The BL3 and BL5 polarimeters provide an essentially non-destructive online measurement of the polarization of the proton beam. Each one is capable of determining the components of the polarization transverse to the beam direction, that is, the normal and sideways components assuming that the analyzing power of the reaction of the proton beam with the polarimeter target is known. At 200 MeV the analyzing power of the polarimeter is [Wel92], but the energy dependence is not necessarily well known. With one polarimeter on each side of the bend in the beam line it is possible to reconstruct the total polarization of the proton beam.
The beamline polarimeters both use coincident p + d scattering as the analyzing reaction. The polarimeters use a target which is thin enough that there is no significant degradation in beam quality. There is one pair of detector arms for each of the four scattering directions: left, right, up, and down. Each pair consists of a proton arm to detect the scattered polarized proton, and a deuteron arm to detect the recoiling deuteron. By gating the signal on the recoiling deuteron the need to subtract the carbon signal is eliminated. The deuteron arm uses a thick scintillator so that in a pulse-height spectrum the recoiling deuteron is cleanly separated from the quasifree-knockout proton continuum. The proton arm uses a thin (E) detector. In addition to the pulse-height information the relative time-of-flight (TOF) between the detected particles can be used as a further constraint to help identify valid p + d elastic events. The polarimeter configuration is shown schematically in figure . A more detailed discussion of the high-energy beamline polarimeters can be found in [Wel92].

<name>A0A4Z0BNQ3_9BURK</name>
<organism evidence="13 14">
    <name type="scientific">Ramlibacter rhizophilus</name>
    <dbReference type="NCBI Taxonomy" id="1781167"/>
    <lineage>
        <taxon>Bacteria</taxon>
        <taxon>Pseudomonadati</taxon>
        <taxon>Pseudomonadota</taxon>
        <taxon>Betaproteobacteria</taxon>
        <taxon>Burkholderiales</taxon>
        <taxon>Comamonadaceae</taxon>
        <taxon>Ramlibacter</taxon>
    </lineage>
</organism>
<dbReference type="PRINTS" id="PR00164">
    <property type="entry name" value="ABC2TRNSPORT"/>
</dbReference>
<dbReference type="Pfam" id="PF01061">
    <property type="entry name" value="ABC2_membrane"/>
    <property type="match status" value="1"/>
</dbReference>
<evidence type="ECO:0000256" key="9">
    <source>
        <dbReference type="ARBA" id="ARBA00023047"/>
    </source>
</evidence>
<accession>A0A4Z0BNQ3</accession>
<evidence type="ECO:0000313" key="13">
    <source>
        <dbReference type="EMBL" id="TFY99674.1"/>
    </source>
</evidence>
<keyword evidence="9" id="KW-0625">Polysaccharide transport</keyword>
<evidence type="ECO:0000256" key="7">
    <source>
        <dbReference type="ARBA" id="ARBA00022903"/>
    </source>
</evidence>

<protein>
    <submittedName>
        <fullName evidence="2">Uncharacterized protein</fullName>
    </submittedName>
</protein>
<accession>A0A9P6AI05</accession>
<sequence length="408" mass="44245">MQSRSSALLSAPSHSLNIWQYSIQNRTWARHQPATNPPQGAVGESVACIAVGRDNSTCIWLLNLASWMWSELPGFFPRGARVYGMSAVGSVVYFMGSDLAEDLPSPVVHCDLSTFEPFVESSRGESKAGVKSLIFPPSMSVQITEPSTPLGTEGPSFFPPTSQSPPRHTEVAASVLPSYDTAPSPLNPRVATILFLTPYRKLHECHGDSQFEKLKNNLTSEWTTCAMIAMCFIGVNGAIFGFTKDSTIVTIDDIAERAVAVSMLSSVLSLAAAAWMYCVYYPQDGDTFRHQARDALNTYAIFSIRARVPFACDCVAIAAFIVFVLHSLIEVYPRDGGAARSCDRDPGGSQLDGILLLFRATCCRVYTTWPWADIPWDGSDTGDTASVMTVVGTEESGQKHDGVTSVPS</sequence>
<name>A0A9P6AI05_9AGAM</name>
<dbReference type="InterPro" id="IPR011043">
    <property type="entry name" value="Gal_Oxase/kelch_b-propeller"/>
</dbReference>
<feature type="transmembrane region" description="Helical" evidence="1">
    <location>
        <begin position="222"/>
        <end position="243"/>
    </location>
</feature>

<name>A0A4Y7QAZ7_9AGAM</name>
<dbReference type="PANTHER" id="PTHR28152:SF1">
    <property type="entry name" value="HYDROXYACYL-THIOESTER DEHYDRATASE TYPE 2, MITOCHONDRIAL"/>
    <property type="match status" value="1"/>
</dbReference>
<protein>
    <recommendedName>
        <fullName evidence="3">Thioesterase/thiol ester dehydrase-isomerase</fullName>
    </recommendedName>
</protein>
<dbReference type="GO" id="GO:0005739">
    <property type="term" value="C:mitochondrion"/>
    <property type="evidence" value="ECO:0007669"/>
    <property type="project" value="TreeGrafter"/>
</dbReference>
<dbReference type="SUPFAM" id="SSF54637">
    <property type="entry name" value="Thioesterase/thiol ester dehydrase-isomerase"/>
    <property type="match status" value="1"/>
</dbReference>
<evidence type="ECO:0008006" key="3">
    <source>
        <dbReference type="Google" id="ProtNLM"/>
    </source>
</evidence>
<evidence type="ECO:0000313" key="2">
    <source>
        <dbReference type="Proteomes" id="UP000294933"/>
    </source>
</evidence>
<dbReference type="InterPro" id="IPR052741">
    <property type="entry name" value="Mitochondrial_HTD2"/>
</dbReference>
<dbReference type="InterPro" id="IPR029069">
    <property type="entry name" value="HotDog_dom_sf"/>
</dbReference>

Figure: Schematic of the IUCF high-energy beamline polarimeter [Wel92].